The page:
Vitamin D may have anti–skin cancer effects, but population-based evidence is lacking. We therefore assessed associations between vitamin D status and skin cancer risk in an Australian subtropical community. We analyzed prospective skin cancer incidence for 11 years following baseline assessment of serum 25(OH)-vitamin D in 1,191 adults (average age 54 years) and used multivariable logistic regression analysis to adjust risk estimates for age, sex, detailed assessments of usual time spent outdoors, phenotypic characteristics, and other possible confounders. Participants with serum 25(OH)-vitamin D concentrations above 75 nmol l−1 versus those below 75 nmol l−1 more often developed basal cell carcinoma (odds ratio (OR)=1.51 (95% confidence interval (CI): 1.10–2.07, P=0.01) and melanoma (OR=2.71 (95% CI: 0.98–7.48, P=0.05)). Squamous cell carcinoma incidence tended to be lower in persons with serum 25(OH)-vitamin D concentrations above 75 nmol l−1 compared with those below 75 nmol l−1 (OR=0.67 (95% CI: 0.44–1.03, P=0.07)). Vitamin D status was not associated with skin cancer incidence when participants were classified as above or below 50 nmol l−1 25(OH)-vitamin D. Our findings do not indicate that the carcinogenicity of high sun exposure can be counteracted by high vitamin D status. High sun exposure is to be avoided as a means to achieve high vitamin D status.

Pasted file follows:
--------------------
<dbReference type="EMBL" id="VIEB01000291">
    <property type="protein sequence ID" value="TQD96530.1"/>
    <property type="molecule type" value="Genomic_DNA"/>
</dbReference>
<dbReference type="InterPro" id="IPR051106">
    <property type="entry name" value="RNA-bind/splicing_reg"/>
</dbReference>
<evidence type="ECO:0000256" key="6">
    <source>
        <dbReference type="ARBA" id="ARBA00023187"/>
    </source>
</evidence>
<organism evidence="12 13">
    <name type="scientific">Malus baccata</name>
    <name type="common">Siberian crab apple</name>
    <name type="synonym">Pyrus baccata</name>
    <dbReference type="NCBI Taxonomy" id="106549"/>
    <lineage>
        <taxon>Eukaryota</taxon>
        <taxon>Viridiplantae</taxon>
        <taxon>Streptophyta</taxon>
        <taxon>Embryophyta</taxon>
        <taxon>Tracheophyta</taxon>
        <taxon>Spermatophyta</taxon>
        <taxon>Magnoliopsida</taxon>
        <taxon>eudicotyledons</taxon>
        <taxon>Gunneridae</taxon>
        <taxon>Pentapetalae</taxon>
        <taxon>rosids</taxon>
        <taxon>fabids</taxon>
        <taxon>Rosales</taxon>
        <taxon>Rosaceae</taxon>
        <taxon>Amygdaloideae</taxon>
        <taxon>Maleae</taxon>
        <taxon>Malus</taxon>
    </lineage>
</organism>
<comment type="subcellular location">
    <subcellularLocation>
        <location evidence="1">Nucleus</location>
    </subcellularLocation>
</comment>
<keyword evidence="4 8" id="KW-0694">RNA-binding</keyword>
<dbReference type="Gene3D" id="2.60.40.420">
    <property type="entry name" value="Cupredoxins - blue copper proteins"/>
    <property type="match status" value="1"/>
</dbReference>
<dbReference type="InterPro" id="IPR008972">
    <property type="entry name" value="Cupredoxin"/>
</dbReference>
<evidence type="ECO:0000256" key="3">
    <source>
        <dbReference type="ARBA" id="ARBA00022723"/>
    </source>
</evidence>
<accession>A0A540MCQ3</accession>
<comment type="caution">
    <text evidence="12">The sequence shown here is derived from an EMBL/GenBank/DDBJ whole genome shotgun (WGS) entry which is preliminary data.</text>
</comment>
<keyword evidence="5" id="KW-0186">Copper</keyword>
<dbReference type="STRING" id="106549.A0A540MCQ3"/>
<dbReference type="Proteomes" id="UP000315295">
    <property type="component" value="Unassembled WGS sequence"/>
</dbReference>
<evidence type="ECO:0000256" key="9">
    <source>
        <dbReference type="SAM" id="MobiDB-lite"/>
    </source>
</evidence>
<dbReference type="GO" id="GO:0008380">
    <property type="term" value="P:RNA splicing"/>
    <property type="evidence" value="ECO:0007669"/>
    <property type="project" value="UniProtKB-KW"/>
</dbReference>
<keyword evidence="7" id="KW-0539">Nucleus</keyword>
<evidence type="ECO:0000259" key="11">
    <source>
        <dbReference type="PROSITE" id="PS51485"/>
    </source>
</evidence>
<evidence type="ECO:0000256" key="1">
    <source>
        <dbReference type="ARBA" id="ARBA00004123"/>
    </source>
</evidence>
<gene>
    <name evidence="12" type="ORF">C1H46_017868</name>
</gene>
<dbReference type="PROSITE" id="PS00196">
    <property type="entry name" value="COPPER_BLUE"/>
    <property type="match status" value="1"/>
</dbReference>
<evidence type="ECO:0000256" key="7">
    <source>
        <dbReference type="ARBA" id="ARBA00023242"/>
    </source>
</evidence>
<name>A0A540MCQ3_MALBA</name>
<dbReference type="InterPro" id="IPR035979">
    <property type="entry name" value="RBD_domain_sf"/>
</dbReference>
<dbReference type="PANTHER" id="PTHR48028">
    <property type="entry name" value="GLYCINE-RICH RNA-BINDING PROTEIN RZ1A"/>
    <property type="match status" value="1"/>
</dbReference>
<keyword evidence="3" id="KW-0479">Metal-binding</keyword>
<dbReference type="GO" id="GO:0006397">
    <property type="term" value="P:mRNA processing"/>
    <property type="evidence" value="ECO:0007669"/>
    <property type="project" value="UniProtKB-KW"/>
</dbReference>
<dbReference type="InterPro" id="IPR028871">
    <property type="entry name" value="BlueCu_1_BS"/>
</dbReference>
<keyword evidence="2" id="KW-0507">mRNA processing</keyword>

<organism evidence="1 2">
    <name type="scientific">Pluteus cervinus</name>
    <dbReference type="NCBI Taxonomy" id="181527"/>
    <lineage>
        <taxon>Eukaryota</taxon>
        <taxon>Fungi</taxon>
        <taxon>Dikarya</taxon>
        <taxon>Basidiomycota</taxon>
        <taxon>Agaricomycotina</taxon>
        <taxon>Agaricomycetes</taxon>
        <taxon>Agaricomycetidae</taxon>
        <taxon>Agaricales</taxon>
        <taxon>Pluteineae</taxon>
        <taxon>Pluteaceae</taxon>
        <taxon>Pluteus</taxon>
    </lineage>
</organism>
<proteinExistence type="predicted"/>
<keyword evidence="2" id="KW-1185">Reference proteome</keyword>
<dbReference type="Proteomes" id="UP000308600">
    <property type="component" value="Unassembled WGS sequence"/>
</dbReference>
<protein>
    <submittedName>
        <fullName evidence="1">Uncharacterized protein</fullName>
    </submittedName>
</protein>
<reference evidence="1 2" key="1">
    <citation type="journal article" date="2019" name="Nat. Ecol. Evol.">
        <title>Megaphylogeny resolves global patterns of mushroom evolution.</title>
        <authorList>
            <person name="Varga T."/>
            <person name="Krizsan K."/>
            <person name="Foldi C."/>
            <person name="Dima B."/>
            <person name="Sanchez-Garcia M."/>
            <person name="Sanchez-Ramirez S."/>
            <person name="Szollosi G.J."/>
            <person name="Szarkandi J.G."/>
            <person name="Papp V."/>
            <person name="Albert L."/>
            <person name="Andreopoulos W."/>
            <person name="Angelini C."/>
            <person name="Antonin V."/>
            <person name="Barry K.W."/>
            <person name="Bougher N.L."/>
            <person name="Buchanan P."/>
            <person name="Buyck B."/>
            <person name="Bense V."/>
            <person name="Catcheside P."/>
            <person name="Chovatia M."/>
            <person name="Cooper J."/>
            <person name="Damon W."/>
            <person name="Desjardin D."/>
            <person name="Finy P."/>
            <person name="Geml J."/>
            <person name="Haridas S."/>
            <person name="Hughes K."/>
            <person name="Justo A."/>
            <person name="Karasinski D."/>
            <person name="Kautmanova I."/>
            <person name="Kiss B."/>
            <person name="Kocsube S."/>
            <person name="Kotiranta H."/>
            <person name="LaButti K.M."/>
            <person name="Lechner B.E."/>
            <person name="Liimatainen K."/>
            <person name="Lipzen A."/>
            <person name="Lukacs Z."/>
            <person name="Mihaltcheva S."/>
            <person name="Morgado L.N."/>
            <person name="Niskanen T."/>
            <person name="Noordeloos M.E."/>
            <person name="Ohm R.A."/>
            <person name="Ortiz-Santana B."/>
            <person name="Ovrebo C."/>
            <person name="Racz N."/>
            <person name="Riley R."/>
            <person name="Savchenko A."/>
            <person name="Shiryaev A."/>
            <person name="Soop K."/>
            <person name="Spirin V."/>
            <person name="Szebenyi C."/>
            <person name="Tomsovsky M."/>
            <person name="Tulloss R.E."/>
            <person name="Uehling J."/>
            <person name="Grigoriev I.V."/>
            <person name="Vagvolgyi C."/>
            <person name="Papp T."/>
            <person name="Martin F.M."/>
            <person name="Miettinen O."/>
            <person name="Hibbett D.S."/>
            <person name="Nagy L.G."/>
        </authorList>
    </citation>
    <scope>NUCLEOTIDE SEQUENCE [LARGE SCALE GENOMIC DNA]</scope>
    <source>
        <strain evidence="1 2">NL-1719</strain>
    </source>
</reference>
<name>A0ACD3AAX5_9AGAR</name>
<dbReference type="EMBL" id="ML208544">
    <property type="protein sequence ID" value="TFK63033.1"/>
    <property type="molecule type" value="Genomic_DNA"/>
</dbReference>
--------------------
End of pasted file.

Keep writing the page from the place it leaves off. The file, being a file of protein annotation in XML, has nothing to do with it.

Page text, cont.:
Journal of Investigative Dermatology / Vol. 133, No. 3, pp.637-641